Short Fiction

The A-to-Z Challenge — Asbury Park Rip

The aspirational June sun warmed our two ragged towels and the whole of an empty beach.  It was that interval between the end of school and July Fourth weekend, the official start of summer, but Asbury Park beachs of the late 70’s were empty.  The crazies didn’t like to be out in the sun and there were certainly no lifeguards.  But that’s why we liked it here.  Mindy and I could smoke, talk or just get high and when we got too hot, we’d just walk into the ocean.  We’d known each other since before kindergarten and were closer to each other than we were to our own sisters.

The day was getting late, and we’d have a long walk home unless I could get my sister to come pick us up on her way home from work, but that would have meant walking up to the pay phone at the Hojo’s and the likelihood of that happening was pretty slim.  One last dip before we went home.  The sand at the water’s edge was churning with shards of shells and rocks too rough and ugly to collect.  It hurt our feet so we ran in past the break lifting our knees high up out of the water.  Past the surf the water’s surface was glassy and cold, but if you kept your body submerged you didn’t feel cold.    Beneath the water our bodies looked like white starfish, limbs undulating and crossing as we hopped and tread the water.  If you were looking out in the ocean you would just see our heads bobbing with the waves.  We couldn’t see or even feel the rip, but Mindy noticed it.  We had almost moved beyond the jetty and she pointed out how small Convention Hall had shrunk in the distance.  We were too young and dumb to panic, but Mindy was cool.  She heard that you shouldn’t fight the rip, but let it pull you out and then swim parallel to the shore and back to the beach.

So we linked our legs and rode that rip out way past the jetty.  By the time the waves rolled us back to the beach the sun was low and the sand was cold.  We were panting and shaking as we pulled on our clothes for the long walk home.  When I got in the door I got yelled at for being late for dinner, so I just sat down all sweaty, salty and sandy and never said a word.

Advertisements

14 thoughts on “The A-to-Z Challenge — Asbury Park Rip

    1. Bunny, you have had a tremendous impact on me and my writing from the days before we mastered cursive. Thanks for all the good words and honest critique.

  1. Came by for the A-Z challenge. Loved the story and how descriptive you were in it. Made me think about the time I caught in a rip tide as a kid. Definetely will come back to read more of your stories.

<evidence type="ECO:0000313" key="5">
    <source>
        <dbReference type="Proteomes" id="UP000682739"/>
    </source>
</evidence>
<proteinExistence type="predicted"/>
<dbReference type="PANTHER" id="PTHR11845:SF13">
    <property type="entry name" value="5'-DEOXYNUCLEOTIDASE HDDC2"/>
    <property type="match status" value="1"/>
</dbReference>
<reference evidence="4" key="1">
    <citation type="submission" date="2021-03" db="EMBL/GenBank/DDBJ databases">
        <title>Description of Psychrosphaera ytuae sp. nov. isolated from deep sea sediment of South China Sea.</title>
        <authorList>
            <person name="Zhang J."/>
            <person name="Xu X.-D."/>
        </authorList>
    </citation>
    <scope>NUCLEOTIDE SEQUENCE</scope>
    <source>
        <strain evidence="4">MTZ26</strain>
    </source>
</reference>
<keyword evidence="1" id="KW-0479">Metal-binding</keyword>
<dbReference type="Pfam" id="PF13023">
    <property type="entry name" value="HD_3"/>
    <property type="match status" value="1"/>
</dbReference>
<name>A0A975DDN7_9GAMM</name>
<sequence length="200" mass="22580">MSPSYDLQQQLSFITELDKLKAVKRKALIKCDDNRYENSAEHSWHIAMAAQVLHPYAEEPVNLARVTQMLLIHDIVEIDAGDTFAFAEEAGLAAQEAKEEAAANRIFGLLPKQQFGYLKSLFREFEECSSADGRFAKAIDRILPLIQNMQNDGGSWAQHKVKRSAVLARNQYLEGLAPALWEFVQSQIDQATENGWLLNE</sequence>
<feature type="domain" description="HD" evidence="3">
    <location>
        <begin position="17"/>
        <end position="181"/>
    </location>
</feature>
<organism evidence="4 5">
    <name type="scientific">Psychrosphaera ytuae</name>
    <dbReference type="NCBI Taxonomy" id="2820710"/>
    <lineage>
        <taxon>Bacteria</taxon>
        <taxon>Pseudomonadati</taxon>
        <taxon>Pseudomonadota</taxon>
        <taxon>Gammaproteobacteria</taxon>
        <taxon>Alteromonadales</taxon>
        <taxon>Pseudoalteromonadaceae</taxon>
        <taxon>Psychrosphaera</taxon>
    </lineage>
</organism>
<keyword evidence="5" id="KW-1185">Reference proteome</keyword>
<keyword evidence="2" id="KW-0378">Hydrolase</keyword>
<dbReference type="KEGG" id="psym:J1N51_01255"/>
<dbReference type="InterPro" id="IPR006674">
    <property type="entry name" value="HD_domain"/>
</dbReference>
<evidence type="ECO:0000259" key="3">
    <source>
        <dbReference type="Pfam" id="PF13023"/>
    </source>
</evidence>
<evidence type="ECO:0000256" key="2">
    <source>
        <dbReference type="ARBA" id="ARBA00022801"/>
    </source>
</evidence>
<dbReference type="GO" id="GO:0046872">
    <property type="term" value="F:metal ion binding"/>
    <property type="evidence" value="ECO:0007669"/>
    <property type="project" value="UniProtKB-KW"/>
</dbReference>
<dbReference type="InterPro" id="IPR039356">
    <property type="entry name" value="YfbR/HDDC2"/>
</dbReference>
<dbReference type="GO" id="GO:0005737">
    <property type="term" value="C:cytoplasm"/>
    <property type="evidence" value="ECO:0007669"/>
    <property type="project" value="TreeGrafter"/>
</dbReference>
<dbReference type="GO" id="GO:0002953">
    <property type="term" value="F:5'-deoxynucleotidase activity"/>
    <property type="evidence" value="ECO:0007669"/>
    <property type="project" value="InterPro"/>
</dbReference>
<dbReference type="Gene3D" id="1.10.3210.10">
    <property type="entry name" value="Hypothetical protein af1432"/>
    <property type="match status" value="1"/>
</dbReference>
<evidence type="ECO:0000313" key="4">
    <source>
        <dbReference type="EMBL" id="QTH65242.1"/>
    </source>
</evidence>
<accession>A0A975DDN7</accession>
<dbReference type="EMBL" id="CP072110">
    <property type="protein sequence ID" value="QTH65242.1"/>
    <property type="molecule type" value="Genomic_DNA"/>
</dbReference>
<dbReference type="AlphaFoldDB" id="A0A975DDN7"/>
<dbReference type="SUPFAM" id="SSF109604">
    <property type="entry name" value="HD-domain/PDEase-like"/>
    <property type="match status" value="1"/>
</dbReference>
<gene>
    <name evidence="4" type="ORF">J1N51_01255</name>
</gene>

Sean at His and Her Hobbies

    1. Thank you Sean! Glad you made it make to shore, too. A-to-Z feels like a gigantic blog open house. I’ll be swinging by to see you, too.

    1. Thank you, Queen Sheena! Glad you swung by and hope you’ll come again. I know as an A-to-Z minion you have many blogs to visit so I’m grateful you started off with a “Nap.”

  2. You took me back to the 70s…that beach could be oh so many others.. no lifeguard, no clicking cel phones, anonymous and free to be a bit wild… #Blogging from A-Z swinging by to meet and greet. I am 471 and 472 in the long list, with MOVIES & What’s in a NAME Hope you swing by to 4covert2overt and Defining Ways. Hope to meet up everywhere @M_C_V_Egan
    http://4covert2overt.blogspot.com/
    http://mariacatalinaegan.com/
    .⋱ ⋮ ⋰.,;***;,.⋱ ⋮ ⋰
    ⋯¤♥¤⋯.(^_^)⋯¤♥¤⋯
    ⋰ ⋮ ⋱…_/l\_…⋰ ⋮ ⋱
    ♫ ƤҼƌҪҼ ƌƝƊ ĻƠṼҼ ॐ βԼƐֆֆїɳɠֆ ƌƝƊ βԼїֆֆ ♫…

    1. Hi Sally. Thanks for both stumbling and lingering for a bit. I’ve been digging the short-form of fiction for smaller spaces (like a blog). And The A-Z Challenge gives me enough structure to execute without overwhelming me the way NaNoWriMo’s daily word count has. And it’s a little more open than the 140 character short form tweet.

Feel Free To Leave a Reply

Fill in your details below or click an icon to log in:

WordPress.com Logo

You are commenting using your WordPress.com account. Log Out / Change )

Twitter picture

You are commenting using your Twitter account. Log Out / Change )

Facebook photo

You are commenting using your Facebook account. Log Out / Change )

Google+ photo

You are commenting using your Google+ account. Log Out / Change )

Connecting to %s